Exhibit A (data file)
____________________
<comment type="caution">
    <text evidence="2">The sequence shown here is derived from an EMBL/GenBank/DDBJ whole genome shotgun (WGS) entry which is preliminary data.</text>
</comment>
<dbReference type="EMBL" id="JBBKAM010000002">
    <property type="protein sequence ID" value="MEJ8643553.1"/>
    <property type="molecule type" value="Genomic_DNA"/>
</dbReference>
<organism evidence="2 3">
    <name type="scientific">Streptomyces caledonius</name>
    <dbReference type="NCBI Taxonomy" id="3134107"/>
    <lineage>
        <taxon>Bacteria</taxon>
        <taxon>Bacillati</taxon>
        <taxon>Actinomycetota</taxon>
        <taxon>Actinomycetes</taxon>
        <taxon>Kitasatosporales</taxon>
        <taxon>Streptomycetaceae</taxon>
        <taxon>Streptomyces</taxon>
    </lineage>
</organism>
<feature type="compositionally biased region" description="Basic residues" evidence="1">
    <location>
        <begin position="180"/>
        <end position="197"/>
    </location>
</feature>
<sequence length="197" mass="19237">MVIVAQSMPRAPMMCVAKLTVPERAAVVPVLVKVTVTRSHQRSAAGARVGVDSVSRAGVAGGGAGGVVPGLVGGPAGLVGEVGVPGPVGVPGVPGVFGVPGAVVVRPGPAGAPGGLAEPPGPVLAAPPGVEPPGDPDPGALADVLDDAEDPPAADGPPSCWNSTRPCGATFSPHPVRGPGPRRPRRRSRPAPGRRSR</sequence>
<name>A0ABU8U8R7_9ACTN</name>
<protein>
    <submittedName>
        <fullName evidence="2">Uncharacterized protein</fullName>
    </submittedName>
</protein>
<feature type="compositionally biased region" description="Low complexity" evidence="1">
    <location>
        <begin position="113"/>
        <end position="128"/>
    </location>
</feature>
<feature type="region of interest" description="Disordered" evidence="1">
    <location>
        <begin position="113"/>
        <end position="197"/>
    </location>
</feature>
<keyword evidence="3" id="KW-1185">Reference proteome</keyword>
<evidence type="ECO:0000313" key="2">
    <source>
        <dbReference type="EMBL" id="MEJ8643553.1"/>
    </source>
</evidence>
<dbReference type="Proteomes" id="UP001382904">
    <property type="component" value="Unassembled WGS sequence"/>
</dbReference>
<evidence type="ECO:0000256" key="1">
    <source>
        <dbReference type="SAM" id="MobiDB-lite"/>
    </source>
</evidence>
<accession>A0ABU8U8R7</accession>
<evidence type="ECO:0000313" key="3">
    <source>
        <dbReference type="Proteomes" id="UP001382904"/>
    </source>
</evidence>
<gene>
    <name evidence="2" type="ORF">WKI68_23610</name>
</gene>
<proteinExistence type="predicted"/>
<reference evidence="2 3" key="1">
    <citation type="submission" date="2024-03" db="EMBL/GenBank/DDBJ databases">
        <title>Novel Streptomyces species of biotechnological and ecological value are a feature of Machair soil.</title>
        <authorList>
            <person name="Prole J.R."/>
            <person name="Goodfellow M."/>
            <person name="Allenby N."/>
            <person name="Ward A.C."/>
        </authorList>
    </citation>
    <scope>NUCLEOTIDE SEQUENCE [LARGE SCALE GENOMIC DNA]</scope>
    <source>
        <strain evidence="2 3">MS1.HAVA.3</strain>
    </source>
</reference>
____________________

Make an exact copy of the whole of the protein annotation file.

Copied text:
<comment type="caution">
    <text evidence="2">The sequence shown here is derived from an EMBL/GenBank/DDBJ whole genome shotgun (WGS) entry which is preliminary data.</text>
</comment>
<dbReference type="EMBL" id="JBBKAM010000002">
    <property type="protein sequence ID" value="MEJ8643553.1"/>
    <property type="molecule type" value="Genomic_DNA"/>
</dbReference>
<organism evidence="2 3">
    <name type="scientific">Streptomyces caledonius</name>
    <dbReference type="NCBI Taxonomy" id="3134107"/>
    <lineage>
        <taxon>Bacteria</taxon>
        <taxon>Bacillati</taxon>
        <taxon>Actinomycetota</taxon>
        <taxon>Actinomycetes</taxon>
        <taxon>Kitasatosporales</taxon>
        <taxon>Streptomycetaceae</taxon>
        <taxon>Streptomyces</taxon>
    </lineage>
</organism>
<feature type="compositionally biased region" description="Basic residues" evidence="1">
    <location>
        <begin position="180"/>
        <end position="197"/>
    </location>
</feature>
<sequence length="197" mass="19237">MVIVAQSMPRAPMMCVAKLTVPERAAVVPVLVKVTVTRSHQRSAAGARVGVDSVSRAGVAGGGAGGVVPGLVGGPAGLVGEVGVPGPVGVPGVPGVFGVPGAVVVRPGPAGAPGGLAEPPGPVLAAPPGVEPPGDPDPGALADVLDDAEDPPAADGPPSCWNSTRPCGATFSPHPVRGPGPRRPRRRSRPAPGRRSR</sequence>
<name>A0ABU8U8R7_9ACTN</name>
<protein>
    <submittedName>
        <fullName evidence="2">Uncharacterized protein</fullName>
    </submittedName>
</protein>
<feature type="compositionally biased region" description="Low complexity" evidence="1">
    <location>
        <begin position="113"/>
        <end position="128"/>
    </location>
</feature>
<feature type="region of interest" description="Disordered" evidence="1">
    <location>
        <begin position="113"/>
        <end position="197"/>
    </location>
</feature>
<keyword evidence="3" id="KW-1185">Reference proteome</keyword>
<evidence type="ECO:0000313" key="2">
    <source>
        <dbReference type="EMBL" id="MEJ8643553.1"/>
    </source>
</evidence>
<dbReference type="Proteomes" id="UP001382904">
    <property type="component" value="Unassembled WGS sequence"/>
</dbReference>
<evidence type="ECO:0000256" key="1">
    <source>
        <dbReference type="SAM" id="MobiDB-lite"/>
    </source>
</evidence>
<accession>A0ABU8U8R7</accession>
<evidence type="ECO:0000313" key="3">
    <source>
        <dbReference type="Proteomes" id="UP001382904"/>
    </source>
</evidence>
<gene>
    <name evidence="2" type="ORF">WKI68_23610</name>
</gene>
<proteinExistence type="predicted"/>
<reference evidence="2 3" key="1">
    <citation type="submission" date="2024-03" db="EMBL/GenBank/DDBJ databases">
        <title>Novel Streptomyces species of biotechnological and ecological value are a feature of Machair soil.</title>
        <authorList>
            <person name="Prole J.R."/>
            <person name="Goodfellow M."/>
            <person name="Allenby N."/>
            <person name="Ward A.C."/>
        </authorList>
    </citation>
    <scope>NUCLEOTIDE SEQUENCE [LARGE SCALE GENOMIC DNA]</scope>
    <source>
        <strain evidence="2 3">MS1.HAVA.3</strain>
    </source>
</reference>